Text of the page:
INDIANAPOLIS (AP) – One big shot turned Bobby Plump into an instant celebrity.
More than 50 years later, he’s every bit as popular. Heck, he might be more popular.
At age 84, the affable, silver-haired Plump remains one of the state’s top basketball ambassadors, and nothing, not a pandemic or an unprecedented NCAA Tournament, can keep those yearning to meet him away.
“I’ve had quite a few requests, mainly from fans,” he said. “We’ve had people come into our restaurant/sports bar (during the NCAA Tournament), and one group I remember was four students from Rutgers who drove 11 hours for the game, then had to go back to school the next day. They came all that way for one game.”
Or perhaps just to meet Plump. It wouldn’t be the first time.
Most fans naturally link Plump with Hinkle Fieldhouse because of the last-second shot in 1954 to give Milan High School the state championship inside the venerable arena on the Butler campus. They know it as the shot that inspired the movie “Hoosiers.”
Around the state, Plump is revered for other reasons.
Old-timers remember him leading Milan to the 1953 semi-state round, Indiana’s version of the final four. They watched Plump and his high school teammate, Ray Craft, emerge as stars on Tony Hinkle’s Butler Bulldogs. After graduating from college, Plump became a Hinkle regular and enjoyed celebrity status and high school teammates during 2010 and 2015 Final Fours played in Indianapolis.
“I don’t think people who don’t live in the state really get the high-level interest we have in basketball,” Hall of Fame player George McGinnis said. “It starts at the high school level, and it’s all because of a guy like Bobby Plump, the guy that made the shot heard ‘round the world that really started this whole thing.”
This year’s tourney has admittedly been different for the 1954 Mr. Basketball Award winner.
While all 66 games have been played in Indiana with one remaining, Monday night’s title game between undefeated Gonzaga and Baylor, Plump has been less visible.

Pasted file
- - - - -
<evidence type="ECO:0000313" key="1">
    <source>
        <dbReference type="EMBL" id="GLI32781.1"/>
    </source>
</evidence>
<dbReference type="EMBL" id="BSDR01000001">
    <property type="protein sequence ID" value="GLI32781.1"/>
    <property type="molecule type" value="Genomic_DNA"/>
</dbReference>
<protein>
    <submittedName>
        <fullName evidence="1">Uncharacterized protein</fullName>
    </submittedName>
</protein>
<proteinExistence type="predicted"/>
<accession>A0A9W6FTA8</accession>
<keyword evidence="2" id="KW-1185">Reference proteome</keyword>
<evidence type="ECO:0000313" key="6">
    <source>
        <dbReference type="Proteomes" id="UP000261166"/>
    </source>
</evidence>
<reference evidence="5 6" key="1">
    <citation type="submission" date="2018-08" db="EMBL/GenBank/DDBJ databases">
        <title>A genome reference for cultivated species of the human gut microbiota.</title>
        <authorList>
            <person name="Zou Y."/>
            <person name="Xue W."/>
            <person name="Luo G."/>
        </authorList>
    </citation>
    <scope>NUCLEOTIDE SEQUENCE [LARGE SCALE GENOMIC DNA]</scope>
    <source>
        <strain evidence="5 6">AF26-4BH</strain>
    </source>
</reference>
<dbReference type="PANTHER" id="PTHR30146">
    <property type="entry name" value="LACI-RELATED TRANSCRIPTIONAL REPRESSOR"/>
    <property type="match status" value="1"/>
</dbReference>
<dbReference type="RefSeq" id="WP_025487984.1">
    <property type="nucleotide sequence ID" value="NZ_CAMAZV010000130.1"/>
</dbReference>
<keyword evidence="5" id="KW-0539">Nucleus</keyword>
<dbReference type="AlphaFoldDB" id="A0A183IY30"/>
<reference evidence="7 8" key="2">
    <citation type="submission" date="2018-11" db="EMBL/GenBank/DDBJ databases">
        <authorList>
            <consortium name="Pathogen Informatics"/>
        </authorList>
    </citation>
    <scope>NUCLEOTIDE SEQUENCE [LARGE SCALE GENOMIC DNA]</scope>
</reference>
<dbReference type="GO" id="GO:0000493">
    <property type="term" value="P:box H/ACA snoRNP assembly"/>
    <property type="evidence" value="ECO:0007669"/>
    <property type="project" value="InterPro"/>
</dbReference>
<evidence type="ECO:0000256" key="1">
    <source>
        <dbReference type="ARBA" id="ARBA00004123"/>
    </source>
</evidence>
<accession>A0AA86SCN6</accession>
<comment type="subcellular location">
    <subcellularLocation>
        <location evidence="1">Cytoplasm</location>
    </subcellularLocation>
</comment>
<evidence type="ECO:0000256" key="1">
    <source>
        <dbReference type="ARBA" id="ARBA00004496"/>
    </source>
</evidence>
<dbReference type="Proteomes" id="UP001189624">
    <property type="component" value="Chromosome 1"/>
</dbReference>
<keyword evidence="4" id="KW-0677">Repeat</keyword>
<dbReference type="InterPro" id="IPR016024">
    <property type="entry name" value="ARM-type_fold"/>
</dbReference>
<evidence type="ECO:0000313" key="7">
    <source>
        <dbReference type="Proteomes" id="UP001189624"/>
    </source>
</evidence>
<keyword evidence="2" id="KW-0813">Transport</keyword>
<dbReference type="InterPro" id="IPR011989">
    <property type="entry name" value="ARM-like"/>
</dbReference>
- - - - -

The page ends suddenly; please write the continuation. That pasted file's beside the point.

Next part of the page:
COVID-19 concerns prompted him to scale back public appearances months ago, and three fused discs in his back along with the occasional bout with vertigo have made it increasingly difficult to attend games. His restaurant, Plump’s Last Shot, was closed from late December until March 17, when warmer weather reopened. Plump calls it a coincidence the tourney started that week.
And yet, the one reminder things aren’t all that different is the continued clamoring to be near Plump.
“Here we are the first day of my involvement in the NCAA Tournament, and I get out of the car and who’s waiting for me but Bobby Plump aka Jimmy Chitwood in the movie ‘Hoosiers,’” longtime CBS broadcaster Jim Nantz told the network’s Los Angeles’ affiliate recently. “He (Plump) was waiting with a signed basketball from the 1954 Milan High School basketball team.”
Plump also enjoyed the photo op but wasn’t watching when Nantz mentioned it during his first telecast from Hinkle. Instead, a former teammate called Plump to explain Nantz sounded as if he was tearing up while telling the story on the air. It wasn’t the first time they met during the 2010 Final Four coaches banquet, nor was it the only request he accepted. The Plump doesn’t turn down many.
“I had somebody in there doing a commentary on Mr. Basketballs, and we talked for three hours,” Plump said. “They probably used three minutes of it, but it was fun.”
Plump couldn’t stay entirely away from the games, either.
When the fieldhouse historian invited him to join “Hoosiers” screenwriter Angelo Pizzo at the Villanova-Baylor regional semifinal game to celebrate the 35th year since the movie’s release, Plump couldn’t resist. He even got a new perspective on the old arena as he watched from a balcony suite.
“It’s the best seat in the fieldhouse,” Plump said. “Instead of seeing it sideways, you can see plays develop. I had never experienced that before. Angelo and I were looking at the plays and the development of the plays; it was just immaculate.” This week, Plump attended dinner with a family from Georgia. The family patriarch grew up in Indiana and always dreamed of meeting Plump.
So when another family member got Plump’s number, he called and set up the meeting that was sure to give Plump another opportunity to tell some of his boundless, entertaining tales of yesteryear as he seems to do every tourney season.
For Plump, it’s pure heaven.
They wanted to go to the restaurant and wanted to look at the memorabilia. Still, really he wanted to talk about basketball and specifically the movie ‘Hoosiers and Milan and how it compared,” Plump said. “I get those calls all the time.”
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